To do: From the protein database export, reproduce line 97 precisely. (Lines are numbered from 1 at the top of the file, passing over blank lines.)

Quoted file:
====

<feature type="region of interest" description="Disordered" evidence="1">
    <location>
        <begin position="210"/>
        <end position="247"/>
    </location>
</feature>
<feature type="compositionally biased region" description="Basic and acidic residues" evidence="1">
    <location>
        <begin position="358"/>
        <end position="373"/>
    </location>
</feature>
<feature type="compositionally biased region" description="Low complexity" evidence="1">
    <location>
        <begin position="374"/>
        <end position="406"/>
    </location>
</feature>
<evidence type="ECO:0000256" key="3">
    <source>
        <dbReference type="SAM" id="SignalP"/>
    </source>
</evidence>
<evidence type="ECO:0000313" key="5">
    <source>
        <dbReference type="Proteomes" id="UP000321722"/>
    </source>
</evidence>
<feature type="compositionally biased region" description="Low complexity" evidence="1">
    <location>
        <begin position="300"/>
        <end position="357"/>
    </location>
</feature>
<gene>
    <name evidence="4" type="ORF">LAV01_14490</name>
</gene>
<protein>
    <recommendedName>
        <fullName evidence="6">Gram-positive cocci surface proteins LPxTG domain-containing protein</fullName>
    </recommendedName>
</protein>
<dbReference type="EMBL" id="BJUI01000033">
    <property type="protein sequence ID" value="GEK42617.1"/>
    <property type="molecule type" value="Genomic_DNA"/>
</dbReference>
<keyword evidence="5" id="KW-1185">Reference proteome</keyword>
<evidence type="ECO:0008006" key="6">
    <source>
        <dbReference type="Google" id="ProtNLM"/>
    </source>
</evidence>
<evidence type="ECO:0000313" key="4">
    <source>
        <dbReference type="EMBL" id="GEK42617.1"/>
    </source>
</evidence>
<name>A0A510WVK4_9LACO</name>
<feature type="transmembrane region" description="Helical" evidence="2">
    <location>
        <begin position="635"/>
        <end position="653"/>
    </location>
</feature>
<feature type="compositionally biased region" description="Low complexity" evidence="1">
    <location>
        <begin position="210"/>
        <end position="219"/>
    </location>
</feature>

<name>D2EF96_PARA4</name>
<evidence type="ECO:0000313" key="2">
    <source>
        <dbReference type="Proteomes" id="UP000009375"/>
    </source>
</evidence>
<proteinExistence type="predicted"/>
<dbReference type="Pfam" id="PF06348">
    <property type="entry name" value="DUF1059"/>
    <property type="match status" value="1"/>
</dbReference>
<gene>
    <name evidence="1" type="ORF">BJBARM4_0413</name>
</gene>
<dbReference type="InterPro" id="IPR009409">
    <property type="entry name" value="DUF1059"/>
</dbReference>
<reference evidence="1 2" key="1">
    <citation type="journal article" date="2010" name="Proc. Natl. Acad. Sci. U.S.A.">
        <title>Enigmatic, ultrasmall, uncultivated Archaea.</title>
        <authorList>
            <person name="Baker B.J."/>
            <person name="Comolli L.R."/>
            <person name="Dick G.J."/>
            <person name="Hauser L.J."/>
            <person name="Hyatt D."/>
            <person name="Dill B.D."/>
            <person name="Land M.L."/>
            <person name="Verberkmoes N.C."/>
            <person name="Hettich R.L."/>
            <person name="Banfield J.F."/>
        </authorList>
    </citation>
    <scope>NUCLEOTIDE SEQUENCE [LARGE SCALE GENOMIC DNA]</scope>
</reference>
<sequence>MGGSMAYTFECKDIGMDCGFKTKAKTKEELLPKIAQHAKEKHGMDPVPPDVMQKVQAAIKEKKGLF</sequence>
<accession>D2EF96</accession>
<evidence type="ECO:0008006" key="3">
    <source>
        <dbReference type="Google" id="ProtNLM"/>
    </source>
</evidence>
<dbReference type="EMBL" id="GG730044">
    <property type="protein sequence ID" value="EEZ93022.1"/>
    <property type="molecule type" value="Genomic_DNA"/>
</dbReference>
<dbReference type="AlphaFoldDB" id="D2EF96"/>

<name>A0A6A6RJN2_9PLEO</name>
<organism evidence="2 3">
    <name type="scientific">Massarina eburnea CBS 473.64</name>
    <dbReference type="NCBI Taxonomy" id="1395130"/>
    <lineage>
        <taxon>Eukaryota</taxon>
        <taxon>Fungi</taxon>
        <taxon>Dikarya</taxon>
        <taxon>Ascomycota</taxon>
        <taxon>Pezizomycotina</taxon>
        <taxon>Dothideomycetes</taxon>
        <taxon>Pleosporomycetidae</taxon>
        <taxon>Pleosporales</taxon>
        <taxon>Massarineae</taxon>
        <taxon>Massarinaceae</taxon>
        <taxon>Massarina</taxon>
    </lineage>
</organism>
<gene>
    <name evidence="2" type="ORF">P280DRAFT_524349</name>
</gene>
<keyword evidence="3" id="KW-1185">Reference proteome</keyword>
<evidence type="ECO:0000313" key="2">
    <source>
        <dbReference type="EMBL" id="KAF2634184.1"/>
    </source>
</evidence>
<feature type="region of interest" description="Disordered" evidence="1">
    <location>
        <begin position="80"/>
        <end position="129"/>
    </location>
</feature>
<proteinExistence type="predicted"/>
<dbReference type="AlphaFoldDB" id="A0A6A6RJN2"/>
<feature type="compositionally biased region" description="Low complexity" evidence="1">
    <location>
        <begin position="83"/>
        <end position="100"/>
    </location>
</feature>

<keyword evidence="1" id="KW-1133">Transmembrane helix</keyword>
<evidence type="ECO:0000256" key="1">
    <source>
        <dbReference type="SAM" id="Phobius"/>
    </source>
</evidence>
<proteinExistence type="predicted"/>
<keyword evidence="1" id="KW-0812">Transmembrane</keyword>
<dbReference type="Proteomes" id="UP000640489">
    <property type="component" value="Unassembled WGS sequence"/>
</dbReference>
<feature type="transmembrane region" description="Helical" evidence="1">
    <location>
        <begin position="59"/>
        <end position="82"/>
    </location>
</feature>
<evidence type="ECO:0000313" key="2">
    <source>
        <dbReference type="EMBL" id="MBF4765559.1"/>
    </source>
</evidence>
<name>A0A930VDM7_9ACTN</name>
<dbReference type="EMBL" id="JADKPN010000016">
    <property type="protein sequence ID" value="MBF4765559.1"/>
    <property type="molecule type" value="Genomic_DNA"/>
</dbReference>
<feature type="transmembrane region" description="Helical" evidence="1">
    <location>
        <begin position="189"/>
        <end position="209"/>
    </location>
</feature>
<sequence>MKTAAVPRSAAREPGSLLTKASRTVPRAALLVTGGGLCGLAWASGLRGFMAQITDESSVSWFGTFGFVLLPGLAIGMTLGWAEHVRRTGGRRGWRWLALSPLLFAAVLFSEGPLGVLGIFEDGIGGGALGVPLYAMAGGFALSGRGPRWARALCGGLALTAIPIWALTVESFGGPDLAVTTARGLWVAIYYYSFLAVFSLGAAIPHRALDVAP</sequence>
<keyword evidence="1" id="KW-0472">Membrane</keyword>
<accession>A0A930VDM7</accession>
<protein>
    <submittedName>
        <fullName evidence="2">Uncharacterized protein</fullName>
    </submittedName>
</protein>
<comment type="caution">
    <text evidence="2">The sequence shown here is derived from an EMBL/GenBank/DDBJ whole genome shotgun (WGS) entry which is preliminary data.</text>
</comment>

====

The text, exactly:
            <person name="Dill B.D."/>